Eco-Living Magazine

U.S. Energy Independence is a Delusion

Posted on the 02 May 2013 by 2ndgreenrevolution @2ndgreenrev
West Texas Pumpjack

Increasing America’s domestic energy production is something most of us can agree on, but it seems there is a fork in the road as to how to get there. Some argue we should rely on the United States’ vast deposits of shale, coal and other natural resources, while others believe renewable energy from wind and solar is a better alternative. But, will either of these energy sources, or any combination of the two, actually make America truly energy independent? The overwhelming answer is no.

The idea that U.S. energy independence is a fantasy isn’t as much a shocking revelation as it is a reflection of global energy markets. Ali al-Naimi, Saudi Minister of Petroleum and Mineral Resources, made a couple interesting points in a speech Tuesday regarding America’s sought after energy independence:

  • Middle East oil exports to the U.S. were higher in 2012 than any time since U.S. oil production began soaring in 2009. This trend shows that the U.S. is a major energy consumer and it will utilize various energy sources
  • The notion of energy independence fails to recognize the interconnected nature of global energy markets. The U.S. should instead focus on how it will export its new oil and gas supplies

In a 2012 article by The Magazine of International Economic Policy, most experts held the view that, even if the U.S. is a net exporter of oil and gas (as predicted by distinguished economist Phil Verleger), it is not in a position to be energy independent or free from ties to the Middle East. Dan Mahaffee, Director of Policy and Board Relations at a policy research and education non profit, said that if energy developments in the U.S. allow it to become a net energy exporter, the U.S. will continue to shape the global marketplace in a similar fashion it does today. Harvard professor Joseph Nye argued that while increased domestic production would make the U.S. less vulnerable to energy dependence, it would still be sensitive to sudden changes in global oil prices. Espousing a harsher outlook, Ariel Cohen, Senior Research Fellow from the Heritage Foundation argued that because major foreign exporters hold a competitive advantage over the U.S. in terms of oil production cost, Americans will still fuel their vehicles with foreign oil even a decade from today.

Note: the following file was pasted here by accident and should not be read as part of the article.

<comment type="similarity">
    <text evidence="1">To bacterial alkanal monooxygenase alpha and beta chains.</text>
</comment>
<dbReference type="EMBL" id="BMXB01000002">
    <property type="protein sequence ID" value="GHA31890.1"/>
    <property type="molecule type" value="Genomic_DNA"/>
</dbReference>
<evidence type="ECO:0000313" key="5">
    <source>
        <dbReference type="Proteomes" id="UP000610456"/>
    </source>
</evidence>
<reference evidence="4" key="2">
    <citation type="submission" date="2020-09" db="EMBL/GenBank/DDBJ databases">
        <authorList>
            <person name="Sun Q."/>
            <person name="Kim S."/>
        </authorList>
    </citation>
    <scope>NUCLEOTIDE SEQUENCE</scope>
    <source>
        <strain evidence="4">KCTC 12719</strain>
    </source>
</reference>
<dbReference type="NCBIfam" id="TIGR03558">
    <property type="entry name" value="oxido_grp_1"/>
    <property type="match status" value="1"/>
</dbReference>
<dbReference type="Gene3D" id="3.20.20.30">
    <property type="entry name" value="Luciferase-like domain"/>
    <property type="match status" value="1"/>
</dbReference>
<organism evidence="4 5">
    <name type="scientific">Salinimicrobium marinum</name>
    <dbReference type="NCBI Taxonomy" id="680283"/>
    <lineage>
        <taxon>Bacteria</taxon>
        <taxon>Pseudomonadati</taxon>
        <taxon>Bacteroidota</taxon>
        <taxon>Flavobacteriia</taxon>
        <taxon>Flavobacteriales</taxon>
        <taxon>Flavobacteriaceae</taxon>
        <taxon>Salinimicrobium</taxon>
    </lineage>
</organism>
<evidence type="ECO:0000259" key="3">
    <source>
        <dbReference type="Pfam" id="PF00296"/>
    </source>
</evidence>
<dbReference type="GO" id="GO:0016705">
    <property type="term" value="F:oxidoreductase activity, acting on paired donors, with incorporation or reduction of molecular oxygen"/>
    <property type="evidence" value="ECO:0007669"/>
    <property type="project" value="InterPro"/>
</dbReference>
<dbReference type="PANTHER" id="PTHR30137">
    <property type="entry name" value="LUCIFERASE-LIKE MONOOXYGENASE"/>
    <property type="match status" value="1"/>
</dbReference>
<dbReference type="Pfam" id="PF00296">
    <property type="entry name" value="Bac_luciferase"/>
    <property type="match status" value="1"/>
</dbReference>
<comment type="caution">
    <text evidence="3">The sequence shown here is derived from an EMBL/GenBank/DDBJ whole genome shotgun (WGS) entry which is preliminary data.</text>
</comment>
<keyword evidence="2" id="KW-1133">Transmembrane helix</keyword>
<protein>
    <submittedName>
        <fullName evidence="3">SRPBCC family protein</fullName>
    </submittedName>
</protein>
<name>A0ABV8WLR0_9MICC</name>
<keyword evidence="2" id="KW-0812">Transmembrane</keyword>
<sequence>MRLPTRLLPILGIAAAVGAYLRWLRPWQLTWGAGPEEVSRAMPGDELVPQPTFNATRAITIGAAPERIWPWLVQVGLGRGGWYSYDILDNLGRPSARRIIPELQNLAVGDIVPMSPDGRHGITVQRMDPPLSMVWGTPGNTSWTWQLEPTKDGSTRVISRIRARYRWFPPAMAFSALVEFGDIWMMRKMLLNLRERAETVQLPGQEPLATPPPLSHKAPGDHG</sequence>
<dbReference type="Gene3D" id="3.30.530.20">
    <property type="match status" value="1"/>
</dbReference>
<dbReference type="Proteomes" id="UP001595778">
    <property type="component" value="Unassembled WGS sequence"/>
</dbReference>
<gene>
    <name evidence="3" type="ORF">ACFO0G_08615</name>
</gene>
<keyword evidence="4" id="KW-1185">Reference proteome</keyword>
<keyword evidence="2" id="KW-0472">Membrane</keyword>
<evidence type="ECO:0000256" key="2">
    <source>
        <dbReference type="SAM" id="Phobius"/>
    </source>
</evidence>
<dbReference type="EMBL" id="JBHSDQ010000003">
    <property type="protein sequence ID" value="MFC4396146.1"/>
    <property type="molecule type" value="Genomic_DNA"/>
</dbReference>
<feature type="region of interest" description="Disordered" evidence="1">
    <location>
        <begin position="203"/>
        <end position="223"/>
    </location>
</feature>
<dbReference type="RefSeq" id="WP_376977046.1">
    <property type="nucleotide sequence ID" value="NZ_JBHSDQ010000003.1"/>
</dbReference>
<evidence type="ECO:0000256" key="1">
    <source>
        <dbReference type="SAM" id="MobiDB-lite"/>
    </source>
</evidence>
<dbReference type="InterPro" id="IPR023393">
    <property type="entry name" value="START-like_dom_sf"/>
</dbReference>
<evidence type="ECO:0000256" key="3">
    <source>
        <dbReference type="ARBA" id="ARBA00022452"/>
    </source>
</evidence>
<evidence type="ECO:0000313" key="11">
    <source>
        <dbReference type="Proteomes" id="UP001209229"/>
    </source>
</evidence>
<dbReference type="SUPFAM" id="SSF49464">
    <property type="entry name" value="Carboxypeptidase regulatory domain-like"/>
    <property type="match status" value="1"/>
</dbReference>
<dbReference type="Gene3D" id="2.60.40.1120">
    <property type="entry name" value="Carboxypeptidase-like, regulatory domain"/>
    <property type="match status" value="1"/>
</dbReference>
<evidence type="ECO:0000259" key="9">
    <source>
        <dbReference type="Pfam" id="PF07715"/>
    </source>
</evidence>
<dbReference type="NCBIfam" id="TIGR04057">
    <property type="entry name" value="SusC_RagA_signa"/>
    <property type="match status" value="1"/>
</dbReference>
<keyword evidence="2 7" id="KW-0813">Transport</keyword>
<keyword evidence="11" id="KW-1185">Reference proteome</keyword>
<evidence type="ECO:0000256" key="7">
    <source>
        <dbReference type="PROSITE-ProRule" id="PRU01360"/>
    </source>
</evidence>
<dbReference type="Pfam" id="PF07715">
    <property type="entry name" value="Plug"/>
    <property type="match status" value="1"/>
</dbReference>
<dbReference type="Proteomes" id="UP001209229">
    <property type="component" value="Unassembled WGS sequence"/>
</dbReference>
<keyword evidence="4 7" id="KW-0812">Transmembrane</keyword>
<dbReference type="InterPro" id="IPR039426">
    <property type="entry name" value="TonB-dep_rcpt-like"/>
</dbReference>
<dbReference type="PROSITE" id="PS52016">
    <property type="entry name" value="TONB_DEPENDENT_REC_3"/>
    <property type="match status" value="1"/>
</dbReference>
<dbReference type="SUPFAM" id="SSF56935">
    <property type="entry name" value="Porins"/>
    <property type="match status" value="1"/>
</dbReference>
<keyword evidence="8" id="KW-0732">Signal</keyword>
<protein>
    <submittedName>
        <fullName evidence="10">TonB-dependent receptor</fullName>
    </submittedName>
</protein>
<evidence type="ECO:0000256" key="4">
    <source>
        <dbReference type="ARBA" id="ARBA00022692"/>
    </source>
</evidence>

The phrase “energy independence” is misleading and should not be confused with isolationism or the ability to ignore events shaping world energy supplies. Producing more domestic energy, whether through renewables or natural resources, may help the U.S. improve its geopolitical bargaining position but only in the context of an energy interdependent system. Furthermore, an interconnected global economy means that the energy security of America’s allies and trade partners is vital to its own well being.

Image by Eric Kounce

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